LONDON, Ontario — Bird-watching becomes convenient when bird feeders lure them right up to our windows. Unfortunately for our feathered friends, birds often cannot detect a window in their path, causing them to fly straight into one — potentially killing them. You can still enjoy being up close and personal with your backyard birdies, but there are ways to help save them from possible injury. A new study reports that bird feeders should be placed within 18 inches of windows to prevent potentially fatal collisions.
“Given that birds’ flight velocity prior to impact predicts the lethality of collisions with windows, we recommend that bird attractants (feeders or baths) should be placed close to windows (within 1.5 feet or 0.5 m) to reduce the available space where birds can gain speed,” the researchers say.
Why birds fly into windows
Study co-author Brendon Samuels, a PhD candidate at Western University in Ontario, says that birds crashing into windows happens often all over the world. “But the frequency and severity of collisions seem to be underestimated by the public, especially at residential settings. One reason is that collisions happen suddenly and are difficult for people to observe directly. When birds fly away afterwards, it is unclear what ultimately happens to them,” he explains in a statement.
“Our findings highlight how common collisions can be in residential settings, especially where there are bird attractants like feeders,” he adds.
Along with their warming tunes and chirpy personalities, birds are a vital part of the ecosystem. However, these creatures are under threat. Windows reflect sky, clouds and trees. Millions of birds in the U.S. fly into windows each year, with around a third dying.
Audio and video recordings in a residential backyard now provide the first glimpse of what happens in the moments leading up to impact. An analysis of 29 collisions and nine near-misses showed flight velocity and angle of approach both predicted outcomes following a crash, authors of the study say.
Faster flights at angles of approach closer to perpendicular were most hazardous. Only a small proportion resulted in an immediate fatality and were detected by occupants. Most were followed by the bird flying away without leaving a trace. It is believed some may suffer injuries and later die far from the site.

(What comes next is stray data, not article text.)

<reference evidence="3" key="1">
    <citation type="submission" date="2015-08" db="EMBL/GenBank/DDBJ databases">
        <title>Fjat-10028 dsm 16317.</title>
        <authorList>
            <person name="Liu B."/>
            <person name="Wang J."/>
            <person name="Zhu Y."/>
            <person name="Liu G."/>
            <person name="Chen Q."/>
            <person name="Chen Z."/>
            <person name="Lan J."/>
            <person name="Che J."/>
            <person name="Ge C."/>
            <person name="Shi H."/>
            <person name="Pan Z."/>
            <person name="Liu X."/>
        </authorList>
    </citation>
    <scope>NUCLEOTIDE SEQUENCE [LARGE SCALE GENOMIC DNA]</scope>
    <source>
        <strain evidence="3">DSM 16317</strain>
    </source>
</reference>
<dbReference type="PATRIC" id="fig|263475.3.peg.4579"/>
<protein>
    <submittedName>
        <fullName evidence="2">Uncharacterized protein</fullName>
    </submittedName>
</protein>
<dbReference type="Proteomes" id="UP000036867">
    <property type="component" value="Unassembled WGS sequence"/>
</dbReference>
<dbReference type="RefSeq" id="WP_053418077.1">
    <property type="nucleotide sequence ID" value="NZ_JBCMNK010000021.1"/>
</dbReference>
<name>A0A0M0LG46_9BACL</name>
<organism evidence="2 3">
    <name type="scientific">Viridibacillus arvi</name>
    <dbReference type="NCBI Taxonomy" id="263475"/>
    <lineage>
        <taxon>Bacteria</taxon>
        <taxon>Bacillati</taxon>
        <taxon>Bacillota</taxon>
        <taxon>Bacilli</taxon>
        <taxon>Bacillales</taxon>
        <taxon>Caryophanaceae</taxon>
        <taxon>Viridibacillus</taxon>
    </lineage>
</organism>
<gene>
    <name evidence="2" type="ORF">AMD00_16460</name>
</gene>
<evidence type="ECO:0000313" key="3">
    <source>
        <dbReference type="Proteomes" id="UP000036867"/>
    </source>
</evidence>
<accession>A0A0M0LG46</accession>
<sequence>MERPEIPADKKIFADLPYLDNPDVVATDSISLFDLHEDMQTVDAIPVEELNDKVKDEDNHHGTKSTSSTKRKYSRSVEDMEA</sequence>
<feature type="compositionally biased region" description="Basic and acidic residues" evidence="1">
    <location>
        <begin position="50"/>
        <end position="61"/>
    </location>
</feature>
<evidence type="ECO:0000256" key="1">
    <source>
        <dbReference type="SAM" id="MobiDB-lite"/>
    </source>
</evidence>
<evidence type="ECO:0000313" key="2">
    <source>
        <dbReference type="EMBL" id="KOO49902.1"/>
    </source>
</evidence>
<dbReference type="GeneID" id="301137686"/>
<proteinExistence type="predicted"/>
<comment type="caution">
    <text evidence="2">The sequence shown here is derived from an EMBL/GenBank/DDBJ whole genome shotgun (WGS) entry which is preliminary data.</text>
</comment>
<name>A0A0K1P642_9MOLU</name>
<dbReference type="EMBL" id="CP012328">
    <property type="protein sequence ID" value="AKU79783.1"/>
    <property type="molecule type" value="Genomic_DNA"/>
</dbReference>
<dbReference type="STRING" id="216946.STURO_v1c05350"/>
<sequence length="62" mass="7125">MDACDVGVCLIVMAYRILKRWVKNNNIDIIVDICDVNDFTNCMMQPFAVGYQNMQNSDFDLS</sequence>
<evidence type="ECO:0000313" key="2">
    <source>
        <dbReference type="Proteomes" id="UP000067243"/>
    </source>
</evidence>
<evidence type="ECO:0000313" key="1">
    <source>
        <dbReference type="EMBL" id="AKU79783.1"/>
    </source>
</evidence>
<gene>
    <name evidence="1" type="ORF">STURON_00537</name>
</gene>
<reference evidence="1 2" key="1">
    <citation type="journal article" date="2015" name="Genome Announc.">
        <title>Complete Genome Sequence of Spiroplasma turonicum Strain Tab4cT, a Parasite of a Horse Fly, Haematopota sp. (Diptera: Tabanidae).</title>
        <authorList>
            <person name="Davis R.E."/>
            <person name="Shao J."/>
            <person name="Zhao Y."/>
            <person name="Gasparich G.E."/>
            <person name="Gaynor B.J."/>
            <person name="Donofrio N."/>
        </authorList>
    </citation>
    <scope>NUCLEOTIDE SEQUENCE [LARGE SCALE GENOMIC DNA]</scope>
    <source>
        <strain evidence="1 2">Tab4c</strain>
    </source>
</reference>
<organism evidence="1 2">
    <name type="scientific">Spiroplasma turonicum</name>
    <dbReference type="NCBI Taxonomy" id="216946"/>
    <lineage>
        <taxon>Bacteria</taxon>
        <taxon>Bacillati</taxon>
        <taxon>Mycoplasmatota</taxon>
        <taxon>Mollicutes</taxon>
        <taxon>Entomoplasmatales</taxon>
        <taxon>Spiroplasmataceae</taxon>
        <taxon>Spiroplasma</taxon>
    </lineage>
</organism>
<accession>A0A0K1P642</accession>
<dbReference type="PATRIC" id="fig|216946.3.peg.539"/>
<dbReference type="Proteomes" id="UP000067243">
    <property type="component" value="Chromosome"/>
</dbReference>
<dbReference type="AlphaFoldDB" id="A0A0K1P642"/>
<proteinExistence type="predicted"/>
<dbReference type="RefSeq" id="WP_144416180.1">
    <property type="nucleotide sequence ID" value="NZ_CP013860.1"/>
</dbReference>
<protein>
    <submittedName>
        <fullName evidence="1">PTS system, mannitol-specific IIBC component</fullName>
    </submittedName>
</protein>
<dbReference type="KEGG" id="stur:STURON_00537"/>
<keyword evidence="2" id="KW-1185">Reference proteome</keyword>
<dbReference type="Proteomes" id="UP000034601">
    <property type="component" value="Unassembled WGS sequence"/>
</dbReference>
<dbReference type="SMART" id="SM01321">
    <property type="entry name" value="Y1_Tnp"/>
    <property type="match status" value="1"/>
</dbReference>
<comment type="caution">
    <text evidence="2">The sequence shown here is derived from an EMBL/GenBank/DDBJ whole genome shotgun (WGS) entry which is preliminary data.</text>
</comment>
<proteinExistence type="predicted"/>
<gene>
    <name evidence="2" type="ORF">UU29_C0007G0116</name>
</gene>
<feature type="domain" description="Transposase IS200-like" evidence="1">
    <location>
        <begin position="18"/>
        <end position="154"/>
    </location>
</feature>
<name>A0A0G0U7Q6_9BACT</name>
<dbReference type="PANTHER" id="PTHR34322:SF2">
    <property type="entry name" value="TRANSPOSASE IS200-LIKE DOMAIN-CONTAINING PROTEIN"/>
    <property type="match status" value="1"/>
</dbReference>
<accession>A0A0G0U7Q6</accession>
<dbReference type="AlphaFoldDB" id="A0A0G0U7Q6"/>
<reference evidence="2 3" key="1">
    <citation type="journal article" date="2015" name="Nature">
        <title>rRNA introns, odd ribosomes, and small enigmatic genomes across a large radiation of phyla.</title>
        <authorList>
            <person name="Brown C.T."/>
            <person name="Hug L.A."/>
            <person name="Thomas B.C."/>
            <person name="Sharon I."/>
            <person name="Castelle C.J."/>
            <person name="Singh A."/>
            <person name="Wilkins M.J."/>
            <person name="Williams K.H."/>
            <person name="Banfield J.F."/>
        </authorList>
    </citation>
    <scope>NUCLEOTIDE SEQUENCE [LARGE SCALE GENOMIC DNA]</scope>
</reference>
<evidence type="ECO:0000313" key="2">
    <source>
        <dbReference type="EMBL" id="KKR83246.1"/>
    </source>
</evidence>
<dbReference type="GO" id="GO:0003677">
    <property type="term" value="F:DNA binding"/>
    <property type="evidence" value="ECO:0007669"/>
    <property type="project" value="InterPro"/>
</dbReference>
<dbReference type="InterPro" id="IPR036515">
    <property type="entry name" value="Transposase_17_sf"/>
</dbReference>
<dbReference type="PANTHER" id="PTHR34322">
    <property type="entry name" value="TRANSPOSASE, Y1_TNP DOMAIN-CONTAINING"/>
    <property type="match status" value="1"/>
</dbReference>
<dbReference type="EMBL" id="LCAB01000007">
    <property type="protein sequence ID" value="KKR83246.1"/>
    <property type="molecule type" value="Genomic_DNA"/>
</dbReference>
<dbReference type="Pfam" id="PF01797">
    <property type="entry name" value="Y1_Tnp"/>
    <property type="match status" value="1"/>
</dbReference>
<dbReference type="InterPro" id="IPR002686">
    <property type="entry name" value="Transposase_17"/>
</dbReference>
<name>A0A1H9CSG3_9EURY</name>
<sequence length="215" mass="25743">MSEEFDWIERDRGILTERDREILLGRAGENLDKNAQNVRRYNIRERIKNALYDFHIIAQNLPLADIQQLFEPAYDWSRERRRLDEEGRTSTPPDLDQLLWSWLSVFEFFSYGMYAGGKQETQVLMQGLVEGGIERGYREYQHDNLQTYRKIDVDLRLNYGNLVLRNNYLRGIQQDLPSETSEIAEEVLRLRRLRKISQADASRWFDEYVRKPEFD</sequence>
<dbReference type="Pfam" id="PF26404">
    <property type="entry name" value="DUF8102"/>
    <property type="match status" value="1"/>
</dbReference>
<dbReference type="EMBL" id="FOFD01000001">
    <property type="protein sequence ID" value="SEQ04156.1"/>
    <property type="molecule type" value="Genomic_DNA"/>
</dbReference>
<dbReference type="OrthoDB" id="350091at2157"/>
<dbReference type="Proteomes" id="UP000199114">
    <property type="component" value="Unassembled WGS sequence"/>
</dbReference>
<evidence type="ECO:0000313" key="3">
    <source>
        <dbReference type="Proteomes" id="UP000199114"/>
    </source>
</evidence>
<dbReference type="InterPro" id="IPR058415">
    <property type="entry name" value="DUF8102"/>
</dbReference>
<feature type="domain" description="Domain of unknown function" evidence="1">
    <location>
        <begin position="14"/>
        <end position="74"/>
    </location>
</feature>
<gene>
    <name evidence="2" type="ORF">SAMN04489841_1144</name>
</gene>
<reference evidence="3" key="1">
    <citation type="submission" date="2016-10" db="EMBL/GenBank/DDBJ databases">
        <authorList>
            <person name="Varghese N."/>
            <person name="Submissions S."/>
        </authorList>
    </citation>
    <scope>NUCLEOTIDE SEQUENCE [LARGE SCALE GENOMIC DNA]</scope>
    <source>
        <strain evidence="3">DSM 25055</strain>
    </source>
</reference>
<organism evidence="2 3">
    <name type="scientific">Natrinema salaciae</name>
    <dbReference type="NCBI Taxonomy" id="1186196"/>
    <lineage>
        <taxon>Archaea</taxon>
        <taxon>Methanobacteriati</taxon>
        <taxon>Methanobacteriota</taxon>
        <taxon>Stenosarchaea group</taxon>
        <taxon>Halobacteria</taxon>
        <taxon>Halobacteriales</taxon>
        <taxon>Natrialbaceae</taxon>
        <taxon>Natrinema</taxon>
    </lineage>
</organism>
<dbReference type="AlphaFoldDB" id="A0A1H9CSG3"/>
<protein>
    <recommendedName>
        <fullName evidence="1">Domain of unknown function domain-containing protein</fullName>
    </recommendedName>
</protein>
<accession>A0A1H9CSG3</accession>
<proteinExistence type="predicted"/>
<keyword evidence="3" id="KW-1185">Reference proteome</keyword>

This suggests the extent of collisions may be vastly underestimated by traditional survey methods. Surveys have focused mostly on larger structures such as office blocks. Yet residential buildings are the most numerous with windows. They represent the greatest cumulative threat.
New housing developments are being prioritized in many parts of the world. The appetite for large glass windows and railings continues to grow. Garden bird feeding has gained in popularity over the pandemic, drawing more birds into high-risk settings.
How to keep birds from potentially deadly collisions
The study shows that collisions occurred nearly as frequently with smaller windows as with large glass doors. “Given birds’ flight velocity prior to impact predicts the lethality of collisions with windows, we recommend bird feeders or baths should be placed within 1.5 feet to reduce the available space where birds can gain speed,” says Samuels.
New buildings can be designed based on practices that limit risk of bird-window collisions. Similarly, existing building windows, such as those on homes, can be retrofitted using simple materials to add visual markers to the exterior of the glass.
“An important direction for future research is to characterize how birds orient their eyes to detect and avoid collisions with windows, so collision deterrents can be designed optimally to match bird vision,” says Samuels. “This study documented birds approaching windows from variable angles. Designs and tests of collision prevention technologies should take this into account.”
The study is published in the journal PeerJ.
South West News Service writer Mark Waghorn contributed to this report.
Spanish version of this article: Su comedero podría estar enviando a nuestros amigos emplumados a la tumba